How to drive in high winds

Updated Tuesday, November 17, 2015 Storm Barney is due to hit later today, with more high winds and heavy rain due to batter the UK - but bad weather can strike at any time and if you’re unfortunate enough to be on the road when high winds hit, it can prove a nerve-wracking driving experience.
Last year saw the UK have the wettest winter on record, with separate records for England and Wales showing the heaviest rainfall since they were started in 1766, and out homes and vehicles took a right battering. Figures from the Association of British Insurers (ABI) show a total of 20,600 claims were made last winter for flood and storm-damaged vehicles – a stark reminder of how vital it is to be wary of driving in high wind and bad weather.

Beware sudden gusts

Heavy storms or sudden gusts of wind that affect the safety of your driving can slam into you at any time. They can be particularly treacherous on open roads and bridges – and it don’t think it’s just high-sided vehicles such as lorries that are at risk. What if you’re overtaking or just behind one when it’s blown over? And if you’re in a car towing a caravan or other vehicle, the wind will cause you all manner of strife. Regardless of your mode of transport, if the wind is strong enough it could nudge you off the road or into oncoming traffic, or other vehicles could be pushed into your path. This risks a serious accident, so keep your distance from vehicles, cyclists and pedestrians around you in poor conditions. In bad weather it is also much more likely for branches or rubbish to be in the road causing driving problems and, potentially, accidents. So drive more slowly than usual, as driving at high speed into something that’s blown onto the road could mean an accident or even fatality. In the event of a breakdown in bad weather, beware of other vehicles around you being blown off course and into you. If possible, walk away from your vehicle so you’re not putting yourself at risk of this situation, and wait to be rescued. Remember, your life-expectancy on the hard shoulder of a motorway is counted in minutes, so get well away from vehicles, especially if there’s a risk of other drivers losing control in the inclement conditions.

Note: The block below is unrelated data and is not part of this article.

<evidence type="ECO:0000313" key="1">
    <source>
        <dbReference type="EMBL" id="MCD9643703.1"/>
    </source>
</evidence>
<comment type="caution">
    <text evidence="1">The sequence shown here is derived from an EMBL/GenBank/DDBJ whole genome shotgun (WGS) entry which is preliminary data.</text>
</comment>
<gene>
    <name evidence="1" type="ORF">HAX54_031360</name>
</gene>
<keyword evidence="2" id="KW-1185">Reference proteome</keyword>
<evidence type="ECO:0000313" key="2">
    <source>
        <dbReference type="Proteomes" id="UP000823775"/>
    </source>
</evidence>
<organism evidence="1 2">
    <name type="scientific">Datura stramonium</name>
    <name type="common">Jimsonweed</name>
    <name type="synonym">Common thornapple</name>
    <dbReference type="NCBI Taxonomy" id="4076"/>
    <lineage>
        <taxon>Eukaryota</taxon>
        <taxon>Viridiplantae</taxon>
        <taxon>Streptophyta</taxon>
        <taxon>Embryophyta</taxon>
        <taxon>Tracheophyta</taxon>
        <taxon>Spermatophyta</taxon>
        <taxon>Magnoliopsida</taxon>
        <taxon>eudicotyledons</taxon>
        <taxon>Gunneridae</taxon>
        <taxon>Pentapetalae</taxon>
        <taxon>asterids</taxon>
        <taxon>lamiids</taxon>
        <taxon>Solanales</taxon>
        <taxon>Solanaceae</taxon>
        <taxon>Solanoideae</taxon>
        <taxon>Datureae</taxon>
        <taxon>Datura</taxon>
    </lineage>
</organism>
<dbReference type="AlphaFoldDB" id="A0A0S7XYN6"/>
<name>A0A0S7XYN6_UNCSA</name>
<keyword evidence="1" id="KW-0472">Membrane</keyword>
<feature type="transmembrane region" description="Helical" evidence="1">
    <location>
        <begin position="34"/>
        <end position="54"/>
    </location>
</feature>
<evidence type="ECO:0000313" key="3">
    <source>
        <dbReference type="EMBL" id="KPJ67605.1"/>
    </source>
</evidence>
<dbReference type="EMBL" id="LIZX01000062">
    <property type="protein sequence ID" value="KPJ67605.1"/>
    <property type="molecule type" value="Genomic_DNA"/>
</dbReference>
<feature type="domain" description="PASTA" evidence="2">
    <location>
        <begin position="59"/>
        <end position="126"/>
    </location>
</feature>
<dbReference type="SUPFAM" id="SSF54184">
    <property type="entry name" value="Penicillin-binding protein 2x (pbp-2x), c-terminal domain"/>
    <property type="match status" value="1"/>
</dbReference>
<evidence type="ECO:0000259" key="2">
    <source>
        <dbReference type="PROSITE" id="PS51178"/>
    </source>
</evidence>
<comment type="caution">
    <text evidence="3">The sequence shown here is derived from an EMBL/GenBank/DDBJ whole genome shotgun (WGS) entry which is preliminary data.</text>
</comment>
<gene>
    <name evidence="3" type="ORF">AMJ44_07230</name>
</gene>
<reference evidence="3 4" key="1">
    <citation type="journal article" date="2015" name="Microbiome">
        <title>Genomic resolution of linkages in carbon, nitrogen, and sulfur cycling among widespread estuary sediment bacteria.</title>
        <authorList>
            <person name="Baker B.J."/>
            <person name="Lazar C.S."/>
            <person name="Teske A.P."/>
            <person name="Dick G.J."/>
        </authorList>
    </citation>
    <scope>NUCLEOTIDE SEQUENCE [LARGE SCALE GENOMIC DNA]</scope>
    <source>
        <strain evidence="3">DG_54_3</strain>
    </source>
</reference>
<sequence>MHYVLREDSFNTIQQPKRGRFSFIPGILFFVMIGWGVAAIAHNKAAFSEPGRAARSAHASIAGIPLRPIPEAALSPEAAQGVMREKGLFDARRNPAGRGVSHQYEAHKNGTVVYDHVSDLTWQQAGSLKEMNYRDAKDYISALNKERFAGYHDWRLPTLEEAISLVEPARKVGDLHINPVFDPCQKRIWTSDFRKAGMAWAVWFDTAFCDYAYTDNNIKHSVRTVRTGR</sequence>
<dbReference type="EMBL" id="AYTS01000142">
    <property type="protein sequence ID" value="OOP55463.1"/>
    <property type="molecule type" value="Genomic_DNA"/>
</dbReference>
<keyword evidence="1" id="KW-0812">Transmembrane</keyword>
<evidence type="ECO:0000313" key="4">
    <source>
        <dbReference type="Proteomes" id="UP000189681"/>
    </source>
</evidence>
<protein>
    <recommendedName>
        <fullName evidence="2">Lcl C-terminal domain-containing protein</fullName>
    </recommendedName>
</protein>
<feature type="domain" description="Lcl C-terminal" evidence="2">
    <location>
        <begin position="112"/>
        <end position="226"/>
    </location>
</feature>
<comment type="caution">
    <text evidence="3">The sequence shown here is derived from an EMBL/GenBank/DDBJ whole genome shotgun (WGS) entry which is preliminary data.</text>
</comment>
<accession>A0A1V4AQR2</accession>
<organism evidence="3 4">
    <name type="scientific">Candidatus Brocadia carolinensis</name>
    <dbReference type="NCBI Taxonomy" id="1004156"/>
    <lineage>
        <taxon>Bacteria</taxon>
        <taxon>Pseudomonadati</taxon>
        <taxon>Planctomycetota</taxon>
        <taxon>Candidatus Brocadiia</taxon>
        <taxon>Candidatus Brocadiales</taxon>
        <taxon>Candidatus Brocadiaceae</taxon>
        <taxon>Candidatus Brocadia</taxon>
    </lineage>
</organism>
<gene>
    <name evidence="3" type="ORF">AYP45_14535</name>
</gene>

How to prevent an accident

If you can, simply just avoid getting behind the wheel if you know bad weather and high wind is on the way – that’s the safest option. Before heading off on a journey, at least check the weather bulletins so that you know what to expect. However, if you absolutely must drive in hazardous conditions, there are certain precautions you can take to avoid an accident, such as equipping yourself with an emergency kit, including a torch (with spare batteries), charged mobile phone and additional clothing to keep you warm. Snacks are also a good idea – although it might be a good idea to keep chocolate bars and biscuits in the boot rather than the glove box to eliminate temptation when you’re driving in fair weather! Most importantly, adjust your speed and general driving behaviour to suit the conditions. Use your headlights when necessary and think about changing your route to avoid danger spots, such as bridges. Tune into traffic reports on the radio to keep in touch with possible congestion and delays, as well as weather bulletins.

Making a claim for damage

While the weather will always be unpredictable, your car insurance policy should provide certainty and peace of mind that you’ll be covered if you are subject to a sudden storm while driving. There are many ways that gales can cause damage to a vehicle, even if not directly. For example, if a tree is blown over onto your car your insurance policy will cover you. Similarly, if a slate fell off a roof, say, and dented your car as a result of strong winds, turn to your insurance policy provider. If liability for the incident is disputed – that means, if someone else is to blame – your insurer should be on hand to fight your corner with that person’s insurer.

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